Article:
Demand for fossil fuels is increasing globally. The United States is pursuing an energy policy that aims to reduce our dependence on fossil fuels by expanding renewable energy sources. One important part of this effort is the use of bioenergy crops to produce heat, electricity, and transportation fuel. Meeting energy demands could have big implications for agricultural land use. Not only will land used to grow fuel not be available for growing food, but the choice of energy crop will have large consequences in the environment.
Few studies have considered the effects of bioenergy crops on biodiversity. Bioenergy crops can be broadly categorized as “high intensity, low diversity” (HILD, corn and soybean) or “low intensity, high diversity (LIHD, hay fields and prairies). HILD crops are characterized by high fertilizer and pesticide inputs and are generally annually replanted. LIHD require fewer inputs, are more perennial, and are composed of a mix of several different plant species.
The number of plant species in a field can influence the number of species on a landscape. In general, HILD crops are expected to support fewer species than LIHD crops. The number of bird species is often considered to be a good indicator of the number of animal species in a community. An active group of professional and amateur bird watchers involved with the North American Breeding Bird Survey have produced useful data on the number of bird species in landscapes across North America. Using this data, Meehan et al. developed a model to predict the number of bird species in different future land-use scenarios. Specifically, they contrasted two extremes scenarios for bioenergy crops on marginal lands in the Upper Midwest: (1) changing 9.5 million ha of LIHD into HILD and (2) changing 8.3 million ha of HILD into LIHD. These two scenarios represent opposite ends of the spectrum, moving to mostly perennial (LIHD) or mostly annual (HILD) bioenergy crops on marginal lands.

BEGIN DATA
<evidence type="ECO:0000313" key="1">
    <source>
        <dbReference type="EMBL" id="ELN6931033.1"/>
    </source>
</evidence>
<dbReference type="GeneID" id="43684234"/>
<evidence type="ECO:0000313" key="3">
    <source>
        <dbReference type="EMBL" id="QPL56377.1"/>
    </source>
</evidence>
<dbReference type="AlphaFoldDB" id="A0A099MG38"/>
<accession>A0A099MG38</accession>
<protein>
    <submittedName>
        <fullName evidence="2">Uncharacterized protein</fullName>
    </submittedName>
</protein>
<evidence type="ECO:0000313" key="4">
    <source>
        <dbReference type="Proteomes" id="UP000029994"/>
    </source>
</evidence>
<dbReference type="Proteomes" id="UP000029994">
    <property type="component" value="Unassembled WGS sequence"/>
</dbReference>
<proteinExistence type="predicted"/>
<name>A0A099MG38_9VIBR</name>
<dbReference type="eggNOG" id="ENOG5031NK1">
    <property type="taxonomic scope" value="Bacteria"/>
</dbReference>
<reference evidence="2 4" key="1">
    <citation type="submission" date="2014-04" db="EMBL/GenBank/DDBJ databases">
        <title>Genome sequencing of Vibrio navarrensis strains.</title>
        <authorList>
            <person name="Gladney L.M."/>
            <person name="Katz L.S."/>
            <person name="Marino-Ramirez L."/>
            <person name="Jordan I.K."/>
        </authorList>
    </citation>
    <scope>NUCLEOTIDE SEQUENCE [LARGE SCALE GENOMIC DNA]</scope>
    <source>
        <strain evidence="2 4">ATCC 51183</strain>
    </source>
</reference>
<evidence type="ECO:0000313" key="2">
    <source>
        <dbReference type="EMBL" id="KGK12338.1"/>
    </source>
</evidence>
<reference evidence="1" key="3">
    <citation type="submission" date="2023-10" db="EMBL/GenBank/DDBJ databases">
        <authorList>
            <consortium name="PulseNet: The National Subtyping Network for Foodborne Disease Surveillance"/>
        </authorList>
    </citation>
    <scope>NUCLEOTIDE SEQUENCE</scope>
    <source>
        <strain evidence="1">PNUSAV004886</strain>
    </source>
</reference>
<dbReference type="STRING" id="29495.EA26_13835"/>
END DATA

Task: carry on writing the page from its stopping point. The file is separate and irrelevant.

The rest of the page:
Their model predicted that changing to a more perennial landscape (hay fields and prairies that are not re-planted every year) would result in more species of birds (up to 200% more) in the landscape while a more annual landscape (corn and soybeans fields) would result in fewer species of birds (up to 65% fewer) in the landscape. This is especially the case for rare grassland birds of particular conservation interest. Which crops are used for producing bioenergy will have consequences for many aspects of the environment, including the number of bird species. It is important to consider all of the costs and benefits of our energy policies.This article was posted in Bioenergy, Lab News.